Leveraging Formlabs elastomeric materials to create a library of lattice responses
Written by Jessica Bergau
Published on April 9, 2020
The fifth NFL Helmet Challenge Design for Additive Manufacturing eSeries Guest Blog
It seems like every day there are new products hitting the market that incorporate amazing lattice designs. From football helmets to running shoes, companies are eager to be on the cutting edge of additive manufacturing and consumers flock to products with promises of improved performance and eye-catching aesthetics.
It’s true that intelligent lattice design and additive manufacturing have created a new frontier in product development. But how can product designers and companies ensure their marketing promises aren’t just hot air? Designing with lattices opens up a world where properties of an object that used to be set by material selection can now be varied by changing aspects of the lattice. Material properties like durometer and modulus of elasticity can be varied spatially across a single part manufactured from a single material.
Product designers may utilize this capability to step outside the bounds of traditional stacked foams, using lattices to alleviate tension or provide dynamic support. Even responses that may seem undesirable on the surface can provide benefit in certain applications. Can the inclusion of a lattice that buckles at a certain force prevent injuries?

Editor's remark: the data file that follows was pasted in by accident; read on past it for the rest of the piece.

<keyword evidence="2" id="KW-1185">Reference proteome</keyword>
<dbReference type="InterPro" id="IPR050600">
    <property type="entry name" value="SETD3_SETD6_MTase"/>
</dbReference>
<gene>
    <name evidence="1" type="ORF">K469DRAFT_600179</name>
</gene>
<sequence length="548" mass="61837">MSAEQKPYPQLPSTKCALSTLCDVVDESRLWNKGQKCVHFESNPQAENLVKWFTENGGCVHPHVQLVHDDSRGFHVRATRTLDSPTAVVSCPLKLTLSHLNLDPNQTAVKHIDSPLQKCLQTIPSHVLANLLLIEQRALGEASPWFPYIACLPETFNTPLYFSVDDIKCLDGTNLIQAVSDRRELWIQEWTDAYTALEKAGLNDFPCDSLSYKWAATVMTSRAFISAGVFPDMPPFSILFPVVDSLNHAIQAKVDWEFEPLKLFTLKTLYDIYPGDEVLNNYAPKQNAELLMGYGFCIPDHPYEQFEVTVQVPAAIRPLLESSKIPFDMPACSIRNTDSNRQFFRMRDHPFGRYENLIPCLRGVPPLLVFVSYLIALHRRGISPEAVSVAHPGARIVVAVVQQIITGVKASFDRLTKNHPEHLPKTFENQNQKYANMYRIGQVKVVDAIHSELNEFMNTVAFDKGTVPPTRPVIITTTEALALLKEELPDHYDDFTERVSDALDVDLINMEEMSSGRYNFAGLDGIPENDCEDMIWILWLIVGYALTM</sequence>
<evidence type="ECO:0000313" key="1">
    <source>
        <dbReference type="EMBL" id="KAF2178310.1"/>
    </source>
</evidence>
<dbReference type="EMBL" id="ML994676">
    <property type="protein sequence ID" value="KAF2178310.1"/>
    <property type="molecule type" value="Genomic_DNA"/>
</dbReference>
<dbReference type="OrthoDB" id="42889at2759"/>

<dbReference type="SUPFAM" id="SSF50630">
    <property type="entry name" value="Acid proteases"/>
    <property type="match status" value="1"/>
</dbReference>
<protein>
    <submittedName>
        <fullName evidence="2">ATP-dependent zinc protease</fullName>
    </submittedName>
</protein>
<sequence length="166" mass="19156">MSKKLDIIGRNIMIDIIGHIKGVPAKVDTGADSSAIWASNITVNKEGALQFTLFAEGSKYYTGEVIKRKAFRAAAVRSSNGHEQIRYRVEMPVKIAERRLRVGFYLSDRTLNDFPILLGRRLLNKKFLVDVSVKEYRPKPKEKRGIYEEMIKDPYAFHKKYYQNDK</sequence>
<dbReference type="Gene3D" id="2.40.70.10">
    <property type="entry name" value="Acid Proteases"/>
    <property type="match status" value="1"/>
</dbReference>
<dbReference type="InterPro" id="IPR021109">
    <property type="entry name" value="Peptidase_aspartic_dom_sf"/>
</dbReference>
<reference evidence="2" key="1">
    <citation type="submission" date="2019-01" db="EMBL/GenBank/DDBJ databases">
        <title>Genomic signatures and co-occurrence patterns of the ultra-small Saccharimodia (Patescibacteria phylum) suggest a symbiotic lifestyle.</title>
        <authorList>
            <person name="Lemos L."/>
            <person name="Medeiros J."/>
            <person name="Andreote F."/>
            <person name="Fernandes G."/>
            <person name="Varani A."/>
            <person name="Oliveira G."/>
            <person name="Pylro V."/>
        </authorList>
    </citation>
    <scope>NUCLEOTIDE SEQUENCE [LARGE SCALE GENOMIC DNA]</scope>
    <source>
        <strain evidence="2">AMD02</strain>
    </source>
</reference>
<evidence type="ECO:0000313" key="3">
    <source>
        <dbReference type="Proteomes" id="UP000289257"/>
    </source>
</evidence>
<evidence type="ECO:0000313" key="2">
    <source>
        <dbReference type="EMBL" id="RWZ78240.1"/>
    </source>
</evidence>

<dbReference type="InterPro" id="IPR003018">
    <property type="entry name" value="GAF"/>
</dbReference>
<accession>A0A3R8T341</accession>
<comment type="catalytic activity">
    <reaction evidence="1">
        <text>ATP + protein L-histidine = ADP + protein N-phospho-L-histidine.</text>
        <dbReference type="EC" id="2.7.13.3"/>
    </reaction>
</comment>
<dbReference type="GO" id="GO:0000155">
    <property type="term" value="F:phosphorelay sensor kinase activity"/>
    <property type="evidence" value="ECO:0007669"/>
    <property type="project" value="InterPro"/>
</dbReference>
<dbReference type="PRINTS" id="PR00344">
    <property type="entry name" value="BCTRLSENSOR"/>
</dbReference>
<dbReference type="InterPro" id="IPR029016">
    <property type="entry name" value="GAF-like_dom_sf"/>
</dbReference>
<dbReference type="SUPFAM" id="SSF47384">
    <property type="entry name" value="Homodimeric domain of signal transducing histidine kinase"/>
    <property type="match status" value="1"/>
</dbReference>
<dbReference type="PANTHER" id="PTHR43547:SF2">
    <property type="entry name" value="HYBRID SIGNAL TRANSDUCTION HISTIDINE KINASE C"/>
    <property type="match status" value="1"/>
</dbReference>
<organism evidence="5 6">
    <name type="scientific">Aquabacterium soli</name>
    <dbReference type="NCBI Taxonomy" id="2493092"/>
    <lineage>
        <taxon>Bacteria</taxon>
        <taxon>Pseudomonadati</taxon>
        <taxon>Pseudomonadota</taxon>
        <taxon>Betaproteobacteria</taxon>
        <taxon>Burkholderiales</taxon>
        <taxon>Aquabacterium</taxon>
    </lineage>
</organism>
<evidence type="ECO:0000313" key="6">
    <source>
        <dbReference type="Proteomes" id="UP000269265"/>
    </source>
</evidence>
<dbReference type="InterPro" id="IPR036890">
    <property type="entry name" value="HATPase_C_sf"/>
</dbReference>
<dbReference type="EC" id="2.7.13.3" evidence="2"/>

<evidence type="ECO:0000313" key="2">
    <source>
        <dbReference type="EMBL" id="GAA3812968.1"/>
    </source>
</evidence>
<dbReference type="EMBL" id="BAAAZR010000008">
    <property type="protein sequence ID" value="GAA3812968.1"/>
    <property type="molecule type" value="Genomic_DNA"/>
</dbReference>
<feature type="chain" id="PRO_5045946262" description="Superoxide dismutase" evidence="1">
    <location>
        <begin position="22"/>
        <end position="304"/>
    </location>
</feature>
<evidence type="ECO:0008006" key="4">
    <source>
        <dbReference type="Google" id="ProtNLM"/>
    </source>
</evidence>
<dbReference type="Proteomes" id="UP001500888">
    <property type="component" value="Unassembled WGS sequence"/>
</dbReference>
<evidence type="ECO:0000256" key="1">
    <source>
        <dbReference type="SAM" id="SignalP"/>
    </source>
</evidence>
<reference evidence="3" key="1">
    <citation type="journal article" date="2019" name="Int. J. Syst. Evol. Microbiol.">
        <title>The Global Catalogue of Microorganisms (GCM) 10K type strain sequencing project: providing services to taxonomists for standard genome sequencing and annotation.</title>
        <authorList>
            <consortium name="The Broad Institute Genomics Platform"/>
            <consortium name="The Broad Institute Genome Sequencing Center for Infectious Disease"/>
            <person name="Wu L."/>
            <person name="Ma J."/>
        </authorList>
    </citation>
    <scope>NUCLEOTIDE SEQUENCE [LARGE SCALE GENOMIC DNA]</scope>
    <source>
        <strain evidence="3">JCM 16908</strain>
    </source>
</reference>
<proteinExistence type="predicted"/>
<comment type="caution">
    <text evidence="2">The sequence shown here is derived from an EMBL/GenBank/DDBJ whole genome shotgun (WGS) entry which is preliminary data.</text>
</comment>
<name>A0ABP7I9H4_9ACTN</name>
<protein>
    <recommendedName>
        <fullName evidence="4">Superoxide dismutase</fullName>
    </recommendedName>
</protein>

In our webinar, learn how to take your next project from concept to product by creating lattices with Formlabs printers and integrating them into products using nTop workflows. We’ll give you an overview of how to determine elastomeric latticed material properties using simple tests and show you a process to leverage Formlabs 3D printers and nTop design software to create latticed products that deliver on their hype.
Jessica Bergau is an Applications Engineer at Formlabs, focusing on prototyping and validating 3D printing applications intended for mass production. Jessica works closely with New Balance to move their 3D printed midsole project forward, as well as other large customers interested in next generation manufacturing. Jessica joined Formlabs from the University of Florida where she founded a student run organization to develop FDM printed assistive devices for children with upper limb differences.
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